We have convenience store clerks that are making more than corrections officials.
- State Rep. Joe Dorman, D-Rush Springs, arguing against tax cuts passed by the House in HB 2508,which would reduce revenues by an estimated $200 million when fully implemented (source: http://bit.ly/1jXY9oO)
This mandate upsets our business philosophy and prevents our companies from reaching our full economic potential because it dissuades those employees from living and working in the jurisdictions where we do, or want to do, business.
-A friend-of-the-court brief filed by 46 companies and business groups, including Google, Facebook, Starbucks and Pfizer, weighing in against Oklahoma’s same-sex marriage ban (Source: http://bit.ly/1e5deA4)
Camille Landry is a writer, activist, and social justice advocate who lives in Oklahoma City. This post is part of our “Neglected Oklahoma” series, which tells the stories of Oklahomans in situations where the basic necessities of life are hard to come by. These are real people and their stories are true (names have been changed to protect privacy).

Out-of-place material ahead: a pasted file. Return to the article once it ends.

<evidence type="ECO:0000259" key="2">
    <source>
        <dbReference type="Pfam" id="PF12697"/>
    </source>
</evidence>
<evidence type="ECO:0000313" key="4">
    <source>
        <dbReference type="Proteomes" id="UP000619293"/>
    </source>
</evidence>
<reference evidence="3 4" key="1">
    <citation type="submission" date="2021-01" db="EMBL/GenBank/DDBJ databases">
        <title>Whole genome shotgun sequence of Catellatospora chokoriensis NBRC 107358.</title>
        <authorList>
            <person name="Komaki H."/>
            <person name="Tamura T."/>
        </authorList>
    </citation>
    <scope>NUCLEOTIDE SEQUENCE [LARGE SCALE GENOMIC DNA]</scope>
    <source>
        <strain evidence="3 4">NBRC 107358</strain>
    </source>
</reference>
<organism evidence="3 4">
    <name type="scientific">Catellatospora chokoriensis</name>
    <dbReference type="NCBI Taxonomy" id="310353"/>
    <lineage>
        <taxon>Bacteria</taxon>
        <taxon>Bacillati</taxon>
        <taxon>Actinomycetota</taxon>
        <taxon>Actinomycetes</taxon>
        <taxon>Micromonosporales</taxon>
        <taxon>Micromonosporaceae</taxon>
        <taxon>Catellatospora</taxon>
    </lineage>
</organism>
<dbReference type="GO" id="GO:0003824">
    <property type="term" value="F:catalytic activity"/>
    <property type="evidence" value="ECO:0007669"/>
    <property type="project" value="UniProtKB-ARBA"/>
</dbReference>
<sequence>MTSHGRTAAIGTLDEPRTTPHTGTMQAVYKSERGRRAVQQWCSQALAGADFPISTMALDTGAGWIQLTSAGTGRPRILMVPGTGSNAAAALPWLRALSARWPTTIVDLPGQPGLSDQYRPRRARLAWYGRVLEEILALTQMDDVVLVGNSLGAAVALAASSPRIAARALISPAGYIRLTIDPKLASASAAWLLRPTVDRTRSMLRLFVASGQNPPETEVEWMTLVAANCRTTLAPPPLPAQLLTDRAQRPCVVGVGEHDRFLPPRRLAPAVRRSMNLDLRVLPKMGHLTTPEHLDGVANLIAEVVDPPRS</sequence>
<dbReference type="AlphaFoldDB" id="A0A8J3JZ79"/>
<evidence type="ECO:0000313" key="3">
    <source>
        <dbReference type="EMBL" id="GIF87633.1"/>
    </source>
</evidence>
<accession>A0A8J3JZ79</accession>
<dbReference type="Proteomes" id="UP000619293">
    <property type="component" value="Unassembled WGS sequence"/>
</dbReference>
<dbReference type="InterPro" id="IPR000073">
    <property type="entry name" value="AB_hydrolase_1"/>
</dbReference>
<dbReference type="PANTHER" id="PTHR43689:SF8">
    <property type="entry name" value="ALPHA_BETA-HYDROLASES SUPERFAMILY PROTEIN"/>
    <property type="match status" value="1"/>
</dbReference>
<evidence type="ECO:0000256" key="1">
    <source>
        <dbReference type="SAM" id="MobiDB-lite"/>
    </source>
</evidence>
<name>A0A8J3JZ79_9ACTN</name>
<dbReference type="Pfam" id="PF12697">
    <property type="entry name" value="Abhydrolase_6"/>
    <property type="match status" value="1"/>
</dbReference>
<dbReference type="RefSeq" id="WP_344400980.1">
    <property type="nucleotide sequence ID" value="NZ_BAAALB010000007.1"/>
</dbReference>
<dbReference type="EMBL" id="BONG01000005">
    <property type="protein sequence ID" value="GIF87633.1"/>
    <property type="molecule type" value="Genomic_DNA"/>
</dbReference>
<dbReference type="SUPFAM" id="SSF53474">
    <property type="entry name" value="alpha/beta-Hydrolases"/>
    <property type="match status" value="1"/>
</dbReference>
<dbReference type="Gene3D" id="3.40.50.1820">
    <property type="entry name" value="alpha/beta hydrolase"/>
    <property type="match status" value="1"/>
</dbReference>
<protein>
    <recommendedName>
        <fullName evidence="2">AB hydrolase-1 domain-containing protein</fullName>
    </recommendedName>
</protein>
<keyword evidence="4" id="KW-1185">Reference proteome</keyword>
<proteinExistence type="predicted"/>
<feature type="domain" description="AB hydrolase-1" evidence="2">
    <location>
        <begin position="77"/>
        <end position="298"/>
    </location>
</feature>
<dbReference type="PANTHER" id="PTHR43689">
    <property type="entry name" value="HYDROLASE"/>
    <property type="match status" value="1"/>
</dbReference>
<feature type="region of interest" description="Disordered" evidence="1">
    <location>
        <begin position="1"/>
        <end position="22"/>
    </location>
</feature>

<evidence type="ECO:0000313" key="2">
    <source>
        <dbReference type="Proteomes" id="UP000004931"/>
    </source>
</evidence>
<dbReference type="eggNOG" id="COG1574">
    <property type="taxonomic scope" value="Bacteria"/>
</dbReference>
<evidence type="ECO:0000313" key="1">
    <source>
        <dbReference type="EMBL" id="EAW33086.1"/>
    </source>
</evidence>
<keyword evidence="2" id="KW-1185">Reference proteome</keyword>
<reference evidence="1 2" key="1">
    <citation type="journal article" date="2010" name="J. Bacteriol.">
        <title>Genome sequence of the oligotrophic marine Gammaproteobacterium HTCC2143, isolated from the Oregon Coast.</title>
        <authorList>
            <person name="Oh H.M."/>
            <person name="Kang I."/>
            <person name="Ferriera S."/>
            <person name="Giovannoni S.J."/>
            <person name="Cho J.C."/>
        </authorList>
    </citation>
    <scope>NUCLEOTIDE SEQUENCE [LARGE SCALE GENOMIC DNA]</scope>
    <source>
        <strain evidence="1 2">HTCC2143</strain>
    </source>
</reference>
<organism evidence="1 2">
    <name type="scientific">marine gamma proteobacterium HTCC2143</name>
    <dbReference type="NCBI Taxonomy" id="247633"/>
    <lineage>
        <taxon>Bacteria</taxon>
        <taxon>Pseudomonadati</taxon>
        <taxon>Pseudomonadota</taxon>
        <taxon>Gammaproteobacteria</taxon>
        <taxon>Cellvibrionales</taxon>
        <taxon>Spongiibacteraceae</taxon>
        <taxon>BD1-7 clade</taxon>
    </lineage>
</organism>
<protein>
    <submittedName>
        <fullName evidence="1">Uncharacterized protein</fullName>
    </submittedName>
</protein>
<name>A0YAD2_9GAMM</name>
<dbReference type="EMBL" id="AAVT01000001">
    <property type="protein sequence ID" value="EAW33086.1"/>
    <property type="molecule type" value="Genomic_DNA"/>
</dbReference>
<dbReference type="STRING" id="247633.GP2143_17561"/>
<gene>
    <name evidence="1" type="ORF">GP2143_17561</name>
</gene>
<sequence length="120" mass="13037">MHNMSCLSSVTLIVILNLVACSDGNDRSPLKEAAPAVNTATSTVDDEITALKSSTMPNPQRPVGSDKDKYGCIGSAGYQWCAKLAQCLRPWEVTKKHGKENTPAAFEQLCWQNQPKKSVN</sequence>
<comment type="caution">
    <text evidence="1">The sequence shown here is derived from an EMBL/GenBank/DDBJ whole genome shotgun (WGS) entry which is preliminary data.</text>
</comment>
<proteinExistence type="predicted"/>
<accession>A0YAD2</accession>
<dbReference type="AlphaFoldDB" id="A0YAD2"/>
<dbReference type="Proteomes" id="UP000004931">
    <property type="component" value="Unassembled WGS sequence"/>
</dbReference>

Dysfunctional families are everywhere in America and this movie is one that can be related to by many. Heck, come to my farm on a Sunday afternoon and watch us shoot clay pigeons and make S’mores and see how dysfunctional we can be. We call that good times and having fun with your family in Oklahoma.
-Rep. Steve Vaughan, R-Ponca City, defending the film “August: Osage County,” which lawmakers criticized when debating whether to extend Oklahoma’s film industry tax rebate. After initially voting it down, the House approved extending the tax rebate for ten years.